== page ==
On Saturday, Herring’s office announced that — if Bedford County Circuit Court Judge James W. Updike Jr. approves the agreement — Saving Sweet Briar, the alumnae group, would give $12 million for the operation of the college for the 2015-2016 year, with the first $2.5 million installment to be delivered in early July….

Both the alumnae group and other challengers to the closure say the funding would be enough to keep the school operating for the 2015-2016 academic year.

The agreement comes barely a month before the historic school was slated to close — and in advance of court hearings on multiple lawsuits. It does not resolve the ongoing issues that the school’s current leadership cited in making the decision to close, such as concerns about enrollment and revenue. It does not explain where next year’s class will come from, since accepted students were told to apply elsewhere and current students were told to transfer. But it provides a stopgap…

Leadership would change: If the agreement is approved, at least 13 board members would resign, and 18 new ones would be appointed — a majority that would control the board… Continue reading

Sweet Briar College’s Fate And Fait Accompli Ethics

high-noon-clock

 UPDATE (6/15): I am officially nominating this post as the Most Typo-Riddled Ethics Alarms Article of 2015. At least I hope it is—alerted by a reader, I just found and fixed about 10, and I have no idea what happened. I suspect that I somehow pasted the next-to-last draft instead of the final. My proofreading is bad, but not THAT bad. I am embarrassed, and apologize to all: that kind of sloppiness is never excusable, but I especially regret it on a topic this important.

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Sweet Briar College was officially scheduled for termination, date of execution later this summer, by a board that chose not to offer alumnae and other interested parties a fair opportunity to raise objections, propose solutions, or mount a rescue effort. Indeed it was almost an ambush.

Although the distinguished graduates of Virginia’s unique and venerable all-female college have mounted a spirited effort to reverse this dubious move, time is not on their side. Amherst County Attorney Ellen Bowyer, working with the passionate opposition to Sweet Briar’s closing, argued in court that this would violate the terms of the will upon which the college was founded, and that the college’s board has engaged in malfeasance or misfeasance, violating its fiduciary duties and misusing charitable funds. A circuit court refused Bowyer’s request for a temporary injunction that would at least delay the closing —Tick-Tick-Tick!—and the case was appealed to the Virginia Supreme Court. Those  justices concluded that the lower court, in denying the injunctive relief, erred by concluding that that the law of trusts do not apply to a corporation like the college.  It does. So now the case returns to the circuit court to reconsider the merits.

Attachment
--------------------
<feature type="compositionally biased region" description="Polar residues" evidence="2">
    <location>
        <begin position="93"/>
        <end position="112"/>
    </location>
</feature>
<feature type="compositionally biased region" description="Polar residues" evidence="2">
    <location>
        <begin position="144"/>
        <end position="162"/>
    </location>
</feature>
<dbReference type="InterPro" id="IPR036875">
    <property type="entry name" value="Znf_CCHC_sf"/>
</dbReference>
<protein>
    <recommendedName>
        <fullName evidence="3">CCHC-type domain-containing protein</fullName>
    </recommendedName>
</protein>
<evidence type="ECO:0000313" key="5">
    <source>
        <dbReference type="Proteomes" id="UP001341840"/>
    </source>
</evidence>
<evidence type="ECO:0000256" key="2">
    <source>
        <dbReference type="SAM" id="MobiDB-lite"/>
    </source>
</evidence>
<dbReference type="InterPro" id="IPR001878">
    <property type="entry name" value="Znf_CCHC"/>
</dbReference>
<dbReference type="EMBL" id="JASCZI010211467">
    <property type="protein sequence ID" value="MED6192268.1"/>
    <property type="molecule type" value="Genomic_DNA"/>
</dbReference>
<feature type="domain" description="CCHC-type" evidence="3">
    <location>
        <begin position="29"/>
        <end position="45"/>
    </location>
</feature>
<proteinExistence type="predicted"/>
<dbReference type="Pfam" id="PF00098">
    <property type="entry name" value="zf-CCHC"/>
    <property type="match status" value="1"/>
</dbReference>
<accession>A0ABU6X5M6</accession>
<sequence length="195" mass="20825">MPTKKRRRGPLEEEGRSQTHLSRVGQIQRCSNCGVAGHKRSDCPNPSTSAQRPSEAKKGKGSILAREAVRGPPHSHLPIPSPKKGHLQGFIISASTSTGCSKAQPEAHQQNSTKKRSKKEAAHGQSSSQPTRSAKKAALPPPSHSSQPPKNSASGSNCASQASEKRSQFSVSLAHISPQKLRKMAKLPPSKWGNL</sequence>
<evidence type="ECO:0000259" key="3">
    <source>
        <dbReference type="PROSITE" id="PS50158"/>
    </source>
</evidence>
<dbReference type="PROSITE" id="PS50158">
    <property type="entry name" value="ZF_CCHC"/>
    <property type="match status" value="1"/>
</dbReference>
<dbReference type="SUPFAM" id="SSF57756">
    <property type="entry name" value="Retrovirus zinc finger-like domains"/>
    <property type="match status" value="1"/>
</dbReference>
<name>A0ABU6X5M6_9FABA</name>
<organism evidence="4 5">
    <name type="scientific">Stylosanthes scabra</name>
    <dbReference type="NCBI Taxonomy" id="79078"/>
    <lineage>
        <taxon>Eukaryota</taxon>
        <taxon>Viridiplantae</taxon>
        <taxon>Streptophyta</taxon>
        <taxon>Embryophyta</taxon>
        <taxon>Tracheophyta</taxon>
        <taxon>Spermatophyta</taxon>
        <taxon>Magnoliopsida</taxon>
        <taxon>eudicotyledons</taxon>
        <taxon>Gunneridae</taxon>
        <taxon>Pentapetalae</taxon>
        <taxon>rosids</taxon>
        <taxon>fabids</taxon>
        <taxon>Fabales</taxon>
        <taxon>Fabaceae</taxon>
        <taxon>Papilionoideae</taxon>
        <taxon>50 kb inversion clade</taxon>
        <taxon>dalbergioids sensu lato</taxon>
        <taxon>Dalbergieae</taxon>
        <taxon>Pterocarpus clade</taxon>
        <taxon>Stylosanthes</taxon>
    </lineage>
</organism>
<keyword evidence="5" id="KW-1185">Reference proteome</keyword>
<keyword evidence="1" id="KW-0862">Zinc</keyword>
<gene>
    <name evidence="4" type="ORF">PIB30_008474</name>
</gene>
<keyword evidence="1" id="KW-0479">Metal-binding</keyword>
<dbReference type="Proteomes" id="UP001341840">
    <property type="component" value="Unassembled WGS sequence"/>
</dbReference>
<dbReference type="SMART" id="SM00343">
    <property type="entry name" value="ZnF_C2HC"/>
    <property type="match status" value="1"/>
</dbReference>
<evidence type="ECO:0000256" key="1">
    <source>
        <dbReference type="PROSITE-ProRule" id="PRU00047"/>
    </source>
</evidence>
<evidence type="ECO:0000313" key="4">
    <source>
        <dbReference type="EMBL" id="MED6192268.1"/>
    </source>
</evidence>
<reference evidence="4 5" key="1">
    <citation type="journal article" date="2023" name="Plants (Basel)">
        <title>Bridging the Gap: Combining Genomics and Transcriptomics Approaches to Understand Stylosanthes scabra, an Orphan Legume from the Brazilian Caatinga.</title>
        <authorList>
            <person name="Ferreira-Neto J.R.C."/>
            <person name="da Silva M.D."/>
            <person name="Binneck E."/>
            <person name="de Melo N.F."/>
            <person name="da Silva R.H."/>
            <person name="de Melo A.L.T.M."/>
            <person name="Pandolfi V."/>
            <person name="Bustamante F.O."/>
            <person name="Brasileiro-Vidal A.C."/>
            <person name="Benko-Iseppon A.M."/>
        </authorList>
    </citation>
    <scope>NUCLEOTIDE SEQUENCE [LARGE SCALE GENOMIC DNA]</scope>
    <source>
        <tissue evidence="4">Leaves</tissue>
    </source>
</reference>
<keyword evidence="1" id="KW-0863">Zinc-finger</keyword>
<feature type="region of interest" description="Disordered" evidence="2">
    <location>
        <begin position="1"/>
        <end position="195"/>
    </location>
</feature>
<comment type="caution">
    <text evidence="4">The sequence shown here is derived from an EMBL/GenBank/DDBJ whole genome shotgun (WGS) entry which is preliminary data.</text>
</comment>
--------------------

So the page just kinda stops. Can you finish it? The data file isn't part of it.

Tick-Tick-Tick!

I find this infuriating and heart-breaking. As I’m certain the college’s treacherous board knew in March, legal challenges and court decisions take time, and the realities of the academic year halt for no man, or woman. It’s June now, and Sweet Briar has no 2015 entering class. Its sophomores and juniors are seeking, or have found, other schools as well. One of Sweet Briar’s problems—not an insuperable one to a board appropriately dedicated to is traditions and mission—was increasingly lagging enrollment. Whatever the solutions to that may be, skipping a year of entering freshman is not one of them. Faculty have to eat: presumably most, if not all of them, and the staff, are seeking employment elsewhere. The battle to save Sweet Briar, as noble and as important as it is, may have been lost from the start, simply because the clock, and the calendar, keeps moving.

This was, I fear, a fait accompli of the worst variety, an unjust, unfair, even illegal action that is successful because once set in motion, there is no way to stop it. Using the fait accompli strategy is intrinsically unethical, and the mark of an “ends justifies the means” orientation. It is based on the principle that an omelet, once made, cannot be unmade, because eggs can’t be put together again. In a situation where the ethical, fair, procedurally just approach is to debate and challenge a proposed policy action before it takes place, the fait accompli approach operates on the practical maxim that if you have no options, you have no problem. In essence, it says, “Yes, you may be right, but what are you going to do about it?” Continue reading